REYKJAVIK, ICELAND: A WILD RIDE TO THE MOON
By Corey Sandler, Destination Consultant Silversea Cruises
We arrived in Reykjavik on Wednesday night, more than 12 hours late. It wasn’t a traffic jam that held us up, but rather a pretty fierce ocean storm between the northern reaches of the United Kingdom and Iceland.
While we were in Belfast, with plans to move out the next night to Stornoway on the Isle of Lewis in Scotland, our very capable and cautious captain Angelo Corsaro wore a ridge in his worry beads. There was a storm, with huge swells and high winds, heading our way.
The decision was to stay overnight in Belfast and delay our departure before heading west toward Iceland. Doing that would give us the chance to come below the heart of the storm and miss its worst effects. It also meant we would have to skip our call at Stornoway, which was a shame: I had planned on shopping for a replacement for my 20-year-old Harris Tweed jacket at the looms there.
The plan worked, but we can only imagine how bad it would have been if we had attempted to stay on schedule. We traveled for two days in an extra-tropical hurricane—the remnants of Humberto—that spread in a spiral more than a thousand miles across.
Barometic pressure dropped below 960 hectopascals; that’s way low. And that low pressure engendered high winds of as much as 95 kilometers or 55 miles per hours. Wave heights were as much as 30 to 35 feet.
That said, Silver Whisper acquitted herself very well. The stabilizers stabilized most of the roll and our navigational plan reduced much of the pitch from bow to stern. But it was a noisy, somewhat bumpy ride.
Throw things at me if you will, but I am one of the horrible people who actually enjoys the feeling of motion on a ship. Excuse me while I duck the plate someone just threw at me.
Most of our guests managed quite well, and I gave three lectures during the storm. The guests in the theatre were nicely seated; I was the one sliding to and fro on the stage.
ARRIVAL IN REYKJAVIK
What do you do if you get lost in a forest in Iceland? Stand up.
That’s a local joke in and around Reykjavik, which—to be charitable—is not the most green place on the planet. Green as in trees, that is. When it comes to sustainable energy, they’re way beyond Green.
Hot springs and fumaroles just outside of the capital city of Reykjavik on the Erykjanes Peninsula. Photos by Corey Sandler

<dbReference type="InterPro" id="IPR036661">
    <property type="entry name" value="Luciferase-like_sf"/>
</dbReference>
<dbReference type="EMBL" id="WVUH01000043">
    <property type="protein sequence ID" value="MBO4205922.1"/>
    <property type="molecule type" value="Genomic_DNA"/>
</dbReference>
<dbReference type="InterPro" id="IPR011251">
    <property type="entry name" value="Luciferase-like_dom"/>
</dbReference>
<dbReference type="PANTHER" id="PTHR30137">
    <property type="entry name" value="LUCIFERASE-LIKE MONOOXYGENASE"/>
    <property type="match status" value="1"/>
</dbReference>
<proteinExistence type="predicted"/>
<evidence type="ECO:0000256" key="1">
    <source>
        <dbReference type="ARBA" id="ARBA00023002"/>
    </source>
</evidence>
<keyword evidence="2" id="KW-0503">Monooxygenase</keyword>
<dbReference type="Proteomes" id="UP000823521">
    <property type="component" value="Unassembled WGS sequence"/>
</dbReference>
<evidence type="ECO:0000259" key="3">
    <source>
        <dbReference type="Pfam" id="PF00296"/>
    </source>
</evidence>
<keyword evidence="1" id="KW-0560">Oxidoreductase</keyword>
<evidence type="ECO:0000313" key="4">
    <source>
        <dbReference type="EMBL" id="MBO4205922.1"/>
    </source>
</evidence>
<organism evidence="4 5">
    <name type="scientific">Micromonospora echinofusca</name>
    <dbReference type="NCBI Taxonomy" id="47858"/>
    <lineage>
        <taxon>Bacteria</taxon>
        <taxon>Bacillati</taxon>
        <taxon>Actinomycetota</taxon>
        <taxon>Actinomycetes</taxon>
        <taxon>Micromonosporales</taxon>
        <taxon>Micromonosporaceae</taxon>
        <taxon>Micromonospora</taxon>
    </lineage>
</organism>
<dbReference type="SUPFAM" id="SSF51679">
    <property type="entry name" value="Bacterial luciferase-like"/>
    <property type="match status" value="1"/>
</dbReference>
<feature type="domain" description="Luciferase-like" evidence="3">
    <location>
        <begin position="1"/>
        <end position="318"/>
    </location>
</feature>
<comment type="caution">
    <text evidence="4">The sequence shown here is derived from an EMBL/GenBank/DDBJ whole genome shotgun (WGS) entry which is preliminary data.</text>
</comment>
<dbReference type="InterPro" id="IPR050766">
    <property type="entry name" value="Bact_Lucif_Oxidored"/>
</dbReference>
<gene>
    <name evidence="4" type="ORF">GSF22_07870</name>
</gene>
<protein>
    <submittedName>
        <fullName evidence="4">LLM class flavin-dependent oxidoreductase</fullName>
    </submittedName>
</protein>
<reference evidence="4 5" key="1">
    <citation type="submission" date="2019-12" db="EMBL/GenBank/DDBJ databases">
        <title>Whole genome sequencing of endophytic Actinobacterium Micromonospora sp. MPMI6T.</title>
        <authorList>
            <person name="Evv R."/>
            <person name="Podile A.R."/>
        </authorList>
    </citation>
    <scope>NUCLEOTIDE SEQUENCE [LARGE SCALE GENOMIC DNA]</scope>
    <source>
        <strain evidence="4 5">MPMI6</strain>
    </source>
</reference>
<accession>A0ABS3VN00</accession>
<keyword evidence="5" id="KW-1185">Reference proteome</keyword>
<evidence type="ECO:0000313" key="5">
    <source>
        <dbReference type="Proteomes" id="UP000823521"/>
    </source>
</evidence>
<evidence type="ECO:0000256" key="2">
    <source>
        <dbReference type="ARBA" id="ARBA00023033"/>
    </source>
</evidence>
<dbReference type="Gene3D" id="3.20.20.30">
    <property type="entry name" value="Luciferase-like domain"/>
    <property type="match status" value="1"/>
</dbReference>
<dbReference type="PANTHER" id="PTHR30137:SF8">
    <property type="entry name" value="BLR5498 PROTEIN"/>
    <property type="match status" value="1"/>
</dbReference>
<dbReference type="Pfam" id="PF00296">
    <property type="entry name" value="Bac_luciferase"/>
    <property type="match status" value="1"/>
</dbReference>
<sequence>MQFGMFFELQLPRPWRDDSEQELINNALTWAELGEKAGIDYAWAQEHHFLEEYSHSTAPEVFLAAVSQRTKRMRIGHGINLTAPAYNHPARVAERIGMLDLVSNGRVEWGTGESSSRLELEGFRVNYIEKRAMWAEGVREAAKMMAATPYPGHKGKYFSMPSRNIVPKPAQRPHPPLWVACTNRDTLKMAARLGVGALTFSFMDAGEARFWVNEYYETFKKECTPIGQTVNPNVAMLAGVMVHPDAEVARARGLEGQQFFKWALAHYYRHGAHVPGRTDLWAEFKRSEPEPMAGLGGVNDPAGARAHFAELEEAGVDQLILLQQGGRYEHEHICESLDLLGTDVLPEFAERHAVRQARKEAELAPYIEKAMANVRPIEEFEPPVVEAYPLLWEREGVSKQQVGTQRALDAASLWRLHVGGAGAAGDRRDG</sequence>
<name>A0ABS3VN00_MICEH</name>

We’ve been to Reykjavik many times. It is one of our favorite places because of the spectacular landscape. In and around the capital city is mostly a lunar landscape, but the rest of the island includes green meadows, huge icefields and glaciers, waterfalls, and rocky coasts.
A hot spring and a hot geothermal plant. Photos by Corey Sandler
The weather, though, is always challenging.
When we arrived Wednesday night we were heartened by the fact that the sky was clear. There was a hunt of the Northern Lights, obscured by the artificial lights of the city.
But when we awoke Thursday, we were back in the rain. A cold rain. In places just a few degrees above the point where we would have been in a snowstorm.
Climbing a (small) volcano for a peek within. Photos by Corey Sandler
Before I met guests on our tour, I spoke with a local, asking for the forecast. What a shame, she said, it has only rained here twice this summer. She took a beat, and then continued: once for 20 days, and the next time for 40.
So we dealt with the rain but still had a glorious time at hot springs, hot geysers, and lava all around.
At the hot springs there is a distinct odor of sulphur in the air. The Icelanders, of course, have an explanation: the hot water they use to heat their homes and fill their tubs comes second-hand, they say. The trolls have already bathed in it, which accounts for the odor.
Iceland is split down the middle by a fissure, one side moving toward Europe the other toward the United States. Insert your own political commentary here. At this bridge, we walked from one continent to the other, at least as defined by geographers. Photos by Corey Sandler
Love Locks again, on the bridge between the continents. Photo by Corey Sandler
Inside the Pearl, a huge storage tank for geothermal water in Reykjavik. There’s a gift shop, too. Photos by Corey Sandler
The solution, I learned, is to hire ourselves a magician to clear the skies ahead of us as we head out tonight for Greenland. When Icelanders refer to a magician or a wizard, they speak of someone who “knows beyond his nose.”
Presumably that means brimstone and sulphur is not involved.
All photos copyright 2013, Corey Sandler. If you would like a copy please contact me through the Order a Print tab on this blog.